Denver Zoo to build $50 million exhibit for elephants
Special to the Rocky Mountain News
Vail, CO Colorado
DENVER, Colorado – The Denver Zoo will start building a $50 million exhibit for its elephants next year at a time when five major U.S. zoos are closing their pachyderm houses.
Since 2004, zoos in Chicago, Detroit, Philadelphia, New York and San Francisco have decided to eliminate their elephant exhibits, mainly out of concern for the animals’ well being, but also for financial reasons.
Denver Zoo officials say their planned Asian Tropics exhibit “which could house up to 12 elephants ” will greatly improve the herd’s living conditions and help ensure the species’ long-term survival.
But animal-rights activists and others say keeping elephants in captivity is barbaric.
“Zoos just can’t meet the needs of these animals,” said Marc Bekoff, author, researcher and former University of Colorado biology professor.
“Their social relationships are enduring, and they’re complex,” Bekoff said.
“They’re big, emotional, smart animals with phenomenal memories. You just can’t plop an animal here and there and form a group.
“I hate to say it, but the Denver Zoo doing what major zoos have decided not to do makes absolutely no sense at all,” said Bekoff.
Denver Zoo President and CEO Craig Piper responds that elephants in the wild are dying out”due to poaching and habitat destruction”and that zoos may be the species’ last, best hope.
“When people see elephants up close, they say ‘Look at those beautiful eyelashes.’ It hits them in their hearts,” said Piper.
“If we can hit them in their hearts, their heads follow. This is a launching pad for a lot of our conservation programs.”
Asian Tropics ” funded in part by a bond issue passed by Denver voters in 1999″will be state of the art, Piper said.
“We said if you build it, it has to be the best. It’s an insurance policy,” Piper said. “We’re going to invest in both field conservation and creating a stable population in the zoo community.”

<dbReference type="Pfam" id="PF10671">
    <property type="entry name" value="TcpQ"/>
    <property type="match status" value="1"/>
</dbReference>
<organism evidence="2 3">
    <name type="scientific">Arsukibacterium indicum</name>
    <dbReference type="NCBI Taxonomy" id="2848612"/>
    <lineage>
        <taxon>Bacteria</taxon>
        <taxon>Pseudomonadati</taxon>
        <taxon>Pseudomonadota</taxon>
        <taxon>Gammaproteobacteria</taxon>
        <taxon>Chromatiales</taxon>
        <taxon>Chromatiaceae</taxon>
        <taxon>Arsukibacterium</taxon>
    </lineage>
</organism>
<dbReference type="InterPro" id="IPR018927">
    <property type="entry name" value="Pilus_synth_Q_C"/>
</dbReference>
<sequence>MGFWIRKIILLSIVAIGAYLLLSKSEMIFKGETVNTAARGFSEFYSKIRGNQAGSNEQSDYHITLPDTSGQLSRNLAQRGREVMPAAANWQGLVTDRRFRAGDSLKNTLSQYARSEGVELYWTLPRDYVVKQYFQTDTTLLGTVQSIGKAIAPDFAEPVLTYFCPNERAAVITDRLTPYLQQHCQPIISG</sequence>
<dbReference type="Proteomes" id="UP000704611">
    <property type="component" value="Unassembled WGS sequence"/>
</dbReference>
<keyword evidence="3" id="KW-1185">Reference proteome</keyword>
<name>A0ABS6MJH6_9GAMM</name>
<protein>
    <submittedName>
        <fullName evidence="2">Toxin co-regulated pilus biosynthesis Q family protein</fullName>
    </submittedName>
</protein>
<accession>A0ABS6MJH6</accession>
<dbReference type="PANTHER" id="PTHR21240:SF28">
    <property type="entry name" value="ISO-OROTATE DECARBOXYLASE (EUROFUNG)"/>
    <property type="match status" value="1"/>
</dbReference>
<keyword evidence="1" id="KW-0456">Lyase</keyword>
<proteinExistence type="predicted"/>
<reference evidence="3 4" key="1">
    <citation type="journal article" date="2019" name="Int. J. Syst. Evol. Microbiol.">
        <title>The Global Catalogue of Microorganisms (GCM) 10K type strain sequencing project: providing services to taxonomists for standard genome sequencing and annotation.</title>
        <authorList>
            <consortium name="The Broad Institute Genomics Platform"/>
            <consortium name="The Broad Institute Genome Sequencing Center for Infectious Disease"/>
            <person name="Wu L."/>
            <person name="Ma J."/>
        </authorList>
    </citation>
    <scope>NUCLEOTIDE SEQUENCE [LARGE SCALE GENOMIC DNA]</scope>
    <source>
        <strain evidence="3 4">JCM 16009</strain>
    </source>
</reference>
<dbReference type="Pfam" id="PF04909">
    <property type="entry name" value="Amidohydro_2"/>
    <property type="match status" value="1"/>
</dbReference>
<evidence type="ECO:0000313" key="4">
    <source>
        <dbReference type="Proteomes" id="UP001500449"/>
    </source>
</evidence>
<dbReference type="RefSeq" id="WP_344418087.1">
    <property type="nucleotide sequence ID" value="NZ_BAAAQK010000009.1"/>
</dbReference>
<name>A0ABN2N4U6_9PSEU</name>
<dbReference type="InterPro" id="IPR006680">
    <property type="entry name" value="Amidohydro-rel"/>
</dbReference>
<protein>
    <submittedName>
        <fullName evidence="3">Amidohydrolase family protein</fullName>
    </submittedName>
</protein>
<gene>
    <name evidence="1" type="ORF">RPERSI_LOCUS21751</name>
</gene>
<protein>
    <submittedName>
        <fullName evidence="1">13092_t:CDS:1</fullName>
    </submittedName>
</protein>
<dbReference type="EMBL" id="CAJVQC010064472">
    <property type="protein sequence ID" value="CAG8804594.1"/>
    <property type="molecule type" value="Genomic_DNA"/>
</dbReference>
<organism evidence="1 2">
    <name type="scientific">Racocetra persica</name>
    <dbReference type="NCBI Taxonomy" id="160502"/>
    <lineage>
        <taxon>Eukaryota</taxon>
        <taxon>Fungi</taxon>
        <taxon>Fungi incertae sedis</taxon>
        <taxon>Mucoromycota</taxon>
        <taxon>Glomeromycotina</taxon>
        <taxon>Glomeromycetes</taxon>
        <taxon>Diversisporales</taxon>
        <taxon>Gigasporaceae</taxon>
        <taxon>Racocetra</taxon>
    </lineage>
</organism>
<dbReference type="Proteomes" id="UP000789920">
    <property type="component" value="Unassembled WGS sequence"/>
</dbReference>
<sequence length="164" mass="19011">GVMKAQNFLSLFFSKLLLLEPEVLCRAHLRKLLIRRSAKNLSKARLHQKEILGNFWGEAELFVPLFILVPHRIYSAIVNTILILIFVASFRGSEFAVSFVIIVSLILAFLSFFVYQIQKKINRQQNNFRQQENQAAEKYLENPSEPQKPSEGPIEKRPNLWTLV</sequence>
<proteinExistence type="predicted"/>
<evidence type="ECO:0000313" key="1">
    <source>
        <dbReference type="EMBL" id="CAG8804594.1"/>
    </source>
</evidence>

An evolving science
Denver Zoo officials say their decision to invest $50 million in the elephant exhibit mirrors a national trend to improve living conditions in zoos.
Steve Feldman, senior vice president of the Association of Zoos and Aquariums, the accrediting agency for the zoo industry, agrees.
A recent survey of the AZA’s 210 member organizations indicated that 22 have upgraded their elephant habitats since 2003 and another 39 are in the process, Feldman said.
“These are major projects,” Feldman said.
“So the trend is an accelerated commitment to elephant care and conservation.”
Critics charge that the projects are simply a response to the AZA’s 2006 upgrading of standards for elephant care, which includes more space and upgraded handler training, diet, physical activity and enrichment programs designed to help zoo elephants stay stimulated intellectually.
Such care is “incredibly expensive,” and the decision of some of the country’s major zoos to get out of the elephant business is financial, he said.
“Some institutions have chosen to invest their resources elsewhere,” Feldman said. The care of captive elephants is an evolving science that has improved dramatically in recent years and will continue to improve, he said.
No place better represents the evolution than the Denver Zoo.
In 1950, Cookie the elephant arrived at the Denver Zoo and lived alone for nine years in a small, red-brick building with a tiny outside yard.
Her first roommate, Candy, moved to the Denver Zoo in 1959 from The Bronx Zoo. The Denver Zoo opened its Pachyderm House that year.